What Would Joe Do?
Peggy Aycinena is a freelance journalist and Editor of EDA Confidential at www.aycinena.com. She can be reached at peggy at aycinena dot com.
EDAC Gala: Channeling our inner angels
October 10th, 2013 by Peggy Aycinena
Given that history and innovation are being featured here in this space this week, it’s only appropriate to highlight the fact that EDAC is hosting a very interesting event related to history and innovation in Silicon Valley next week.
On Wednesday, October 16th, those who have made massive contributions to the EDA industry will be highlighted and celebrated at a black-tie optional dinner at the Computer History Museum. If you’re interested in rubbing elbows with the powerful and prolific, you should be going to this event. If you want a chance to bid at auction for lunch with today’s corporate leaders in EDA, you should be going to this event. If you think said corporate leaders make enough money to pay for your lunch, rather than vice versa, you should still be going to this event.
That’s because, if you go to the EDAC dinner and if you contribute any amount of money amidst the zaniness of a wine-fueled auction on Wednesday evening, the people who run the CHM will use your donation to create a new gallery in their museum – a long-overdue display that promises to showcase the contributions electronic design automation has made to the development of modern technology.
At some level, this dinner is wonderful and excellent. At another level, it’s just plain silly. Anybody who knows “EDA: Is where Electronics Begins”, knows that the last 50 years in the semiconductor industry have been built on increasingly sophisticated design automation.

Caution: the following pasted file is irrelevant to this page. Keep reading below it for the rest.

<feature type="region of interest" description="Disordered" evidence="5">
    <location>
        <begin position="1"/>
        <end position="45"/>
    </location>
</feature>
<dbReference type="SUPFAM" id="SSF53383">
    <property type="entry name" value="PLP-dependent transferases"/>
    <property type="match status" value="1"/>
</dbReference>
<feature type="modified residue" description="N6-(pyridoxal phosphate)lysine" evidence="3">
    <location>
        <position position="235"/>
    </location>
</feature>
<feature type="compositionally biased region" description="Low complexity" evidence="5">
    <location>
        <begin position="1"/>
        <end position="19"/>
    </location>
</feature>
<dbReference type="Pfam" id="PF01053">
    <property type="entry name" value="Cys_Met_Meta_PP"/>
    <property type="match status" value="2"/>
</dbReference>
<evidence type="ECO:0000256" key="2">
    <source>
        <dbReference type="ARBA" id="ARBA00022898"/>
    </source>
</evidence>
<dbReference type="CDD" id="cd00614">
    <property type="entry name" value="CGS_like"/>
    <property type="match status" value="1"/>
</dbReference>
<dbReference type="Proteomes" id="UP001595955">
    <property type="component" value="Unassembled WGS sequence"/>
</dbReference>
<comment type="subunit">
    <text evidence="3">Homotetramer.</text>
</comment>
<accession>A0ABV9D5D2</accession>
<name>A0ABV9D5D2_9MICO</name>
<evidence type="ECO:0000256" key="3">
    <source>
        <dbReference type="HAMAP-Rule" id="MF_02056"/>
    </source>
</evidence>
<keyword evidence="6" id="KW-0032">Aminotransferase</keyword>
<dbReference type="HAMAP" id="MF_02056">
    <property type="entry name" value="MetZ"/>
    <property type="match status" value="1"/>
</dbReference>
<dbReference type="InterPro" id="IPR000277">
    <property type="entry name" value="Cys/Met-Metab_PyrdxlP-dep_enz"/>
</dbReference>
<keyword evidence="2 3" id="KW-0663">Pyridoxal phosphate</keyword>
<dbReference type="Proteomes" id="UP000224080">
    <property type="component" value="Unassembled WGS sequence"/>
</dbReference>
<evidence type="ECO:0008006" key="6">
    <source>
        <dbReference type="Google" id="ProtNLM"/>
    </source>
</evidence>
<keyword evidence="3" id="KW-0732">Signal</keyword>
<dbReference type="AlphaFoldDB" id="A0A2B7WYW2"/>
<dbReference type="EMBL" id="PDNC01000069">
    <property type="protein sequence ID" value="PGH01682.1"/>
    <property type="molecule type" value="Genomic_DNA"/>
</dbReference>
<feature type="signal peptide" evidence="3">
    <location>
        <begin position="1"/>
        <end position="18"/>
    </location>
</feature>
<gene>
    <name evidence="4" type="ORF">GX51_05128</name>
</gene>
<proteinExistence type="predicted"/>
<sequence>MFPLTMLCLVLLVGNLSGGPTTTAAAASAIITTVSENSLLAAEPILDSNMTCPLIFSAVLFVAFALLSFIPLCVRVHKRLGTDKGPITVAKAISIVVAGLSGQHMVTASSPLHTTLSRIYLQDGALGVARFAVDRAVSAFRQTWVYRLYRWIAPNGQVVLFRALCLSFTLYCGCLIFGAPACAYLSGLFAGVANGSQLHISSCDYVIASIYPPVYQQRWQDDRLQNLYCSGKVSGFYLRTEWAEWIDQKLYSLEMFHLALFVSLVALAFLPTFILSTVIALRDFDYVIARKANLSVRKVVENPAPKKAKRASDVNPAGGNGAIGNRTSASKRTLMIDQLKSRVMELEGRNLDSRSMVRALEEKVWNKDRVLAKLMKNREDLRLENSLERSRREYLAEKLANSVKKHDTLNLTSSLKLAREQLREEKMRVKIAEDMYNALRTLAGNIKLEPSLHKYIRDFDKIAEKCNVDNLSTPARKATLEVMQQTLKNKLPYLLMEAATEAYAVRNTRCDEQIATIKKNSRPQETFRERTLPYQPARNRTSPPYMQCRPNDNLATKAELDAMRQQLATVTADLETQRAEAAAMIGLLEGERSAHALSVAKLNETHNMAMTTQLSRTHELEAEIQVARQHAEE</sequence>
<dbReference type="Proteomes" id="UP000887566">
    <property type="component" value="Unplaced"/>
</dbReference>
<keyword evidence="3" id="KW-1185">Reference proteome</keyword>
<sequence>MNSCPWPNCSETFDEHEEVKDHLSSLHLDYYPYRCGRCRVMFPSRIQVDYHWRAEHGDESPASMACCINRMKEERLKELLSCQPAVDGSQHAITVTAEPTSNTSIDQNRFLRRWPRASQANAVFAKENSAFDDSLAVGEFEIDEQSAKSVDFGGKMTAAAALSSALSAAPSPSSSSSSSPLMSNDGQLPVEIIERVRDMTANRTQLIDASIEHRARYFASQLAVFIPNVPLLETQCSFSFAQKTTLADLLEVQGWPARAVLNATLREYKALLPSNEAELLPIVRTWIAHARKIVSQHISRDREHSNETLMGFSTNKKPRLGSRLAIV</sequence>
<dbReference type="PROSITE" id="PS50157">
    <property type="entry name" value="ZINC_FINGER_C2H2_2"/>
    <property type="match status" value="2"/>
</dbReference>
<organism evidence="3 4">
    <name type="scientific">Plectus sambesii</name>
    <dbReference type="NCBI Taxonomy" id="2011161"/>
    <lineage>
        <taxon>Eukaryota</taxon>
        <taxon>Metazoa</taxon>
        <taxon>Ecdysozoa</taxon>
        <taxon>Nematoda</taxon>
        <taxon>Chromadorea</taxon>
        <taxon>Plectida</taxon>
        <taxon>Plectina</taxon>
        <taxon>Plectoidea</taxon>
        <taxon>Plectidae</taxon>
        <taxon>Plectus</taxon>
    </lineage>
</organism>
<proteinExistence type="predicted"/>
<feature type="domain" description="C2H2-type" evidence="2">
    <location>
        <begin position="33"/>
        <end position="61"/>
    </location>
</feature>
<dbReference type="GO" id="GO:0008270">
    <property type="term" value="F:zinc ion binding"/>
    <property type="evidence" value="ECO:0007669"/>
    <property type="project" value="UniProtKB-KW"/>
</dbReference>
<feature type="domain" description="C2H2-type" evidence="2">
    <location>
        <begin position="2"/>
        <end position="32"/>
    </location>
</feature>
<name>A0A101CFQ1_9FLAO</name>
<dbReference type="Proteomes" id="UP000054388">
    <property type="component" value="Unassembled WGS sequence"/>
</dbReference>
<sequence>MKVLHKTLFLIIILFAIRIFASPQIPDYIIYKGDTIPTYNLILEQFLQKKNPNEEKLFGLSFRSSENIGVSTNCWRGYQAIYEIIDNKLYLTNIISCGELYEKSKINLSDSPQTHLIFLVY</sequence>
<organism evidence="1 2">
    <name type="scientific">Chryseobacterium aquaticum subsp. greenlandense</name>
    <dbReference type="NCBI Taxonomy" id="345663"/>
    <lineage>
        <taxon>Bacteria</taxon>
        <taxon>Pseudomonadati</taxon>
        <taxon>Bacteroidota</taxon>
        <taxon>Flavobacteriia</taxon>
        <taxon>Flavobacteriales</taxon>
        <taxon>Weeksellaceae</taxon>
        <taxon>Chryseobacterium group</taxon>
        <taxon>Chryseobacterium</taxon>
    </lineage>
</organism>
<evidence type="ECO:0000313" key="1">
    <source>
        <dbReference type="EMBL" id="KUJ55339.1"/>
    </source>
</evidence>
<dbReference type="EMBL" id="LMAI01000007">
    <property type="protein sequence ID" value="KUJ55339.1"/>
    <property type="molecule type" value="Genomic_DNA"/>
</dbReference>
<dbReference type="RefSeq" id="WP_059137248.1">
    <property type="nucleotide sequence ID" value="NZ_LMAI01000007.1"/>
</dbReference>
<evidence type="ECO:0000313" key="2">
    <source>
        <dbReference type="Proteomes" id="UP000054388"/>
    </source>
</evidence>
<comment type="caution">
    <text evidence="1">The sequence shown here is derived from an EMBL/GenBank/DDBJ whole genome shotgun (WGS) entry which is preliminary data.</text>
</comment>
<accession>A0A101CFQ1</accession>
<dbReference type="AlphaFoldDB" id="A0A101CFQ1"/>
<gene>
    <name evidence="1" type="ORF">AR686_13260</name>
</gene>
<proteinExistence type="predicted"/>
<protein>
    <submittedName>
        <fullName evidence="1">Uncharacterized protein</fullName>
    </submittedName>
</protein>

You don’t need the Computer History Museum to tell you that. You don’t need the museum to tell you that it’s no longer about how many angels a theologian can place on the head of a pin; now it’s about how many transistors a design engineer can place on a silicon die. It’s that simple and that complicated, both at the same time.
And it’s those millions of transistors, now into the billions, that have made everything that we love here in the 21st century possible: tablets, smartphones, ubiquitous connectivity, wireless car fobs and the NSA. So go to this dinner.
Meet the people you admire most: Wally, Aart, Lip-Bu, Kathryn, Cooley, Bernie, Jacques, Bob, Randy, Dave, Raul, Rick, Ed, Joe, Dean, John, Bob, Jack, Soha, Penny, Jim, Chenming, John, Ernie, Rajeev, Dave, Alan, Scott, John, Simon, Jim, Sanjay, and Ravi.
If you know who these people are without even seeing their last names, you should be at the dinner on Wednesday. If you know how much at least 5 of these people made selling their companies to other people on this list, you should be at the dinner on Wednesday. If you want to help sculpt the history of this industry, as least the way the story will be told by the Computer History Museum, you should be at this dinner on Wednesday.
It costs $200 if you’re a member of EDAC, $250 if you’re not. Aw come’on. Shell out the money. Go to the dinner. Nobody’s getting any younger and this luminous group may never be in the same room at the same time ever again.
The facts surrounding their contributions, and probably yours as well, will be told far better by the Computer History Museum with the funds that will be raised at the EDAC dinner. Be there, observe the group, and enjoy the fact that you’re involved in the most interesting industry in the world.
Tags: Aart de Geus, Alan Naumann, Bernie Aronson, Bob Brayton, Bob Gardner, Chenming Hu, Cooley, Dave Burow, Dave Millman, Dean Drako, Ed Cheng, Ernie Kuh, Jack Harding, Jacques Benkoski, Jim Hogan, Jim Solomon, Joe Costello, John Eurich, John Kibarian, John Sanguinetti, Kathryn Kranen, Lip-bu Tan, Penny Herscher, Randy Bryant, Raul Composano, Ravi Subramanian, Rick Carlson, Sanjay Srivastava, Scott Sandler, Simon Segars, Soha Hassoun, Wally Rhines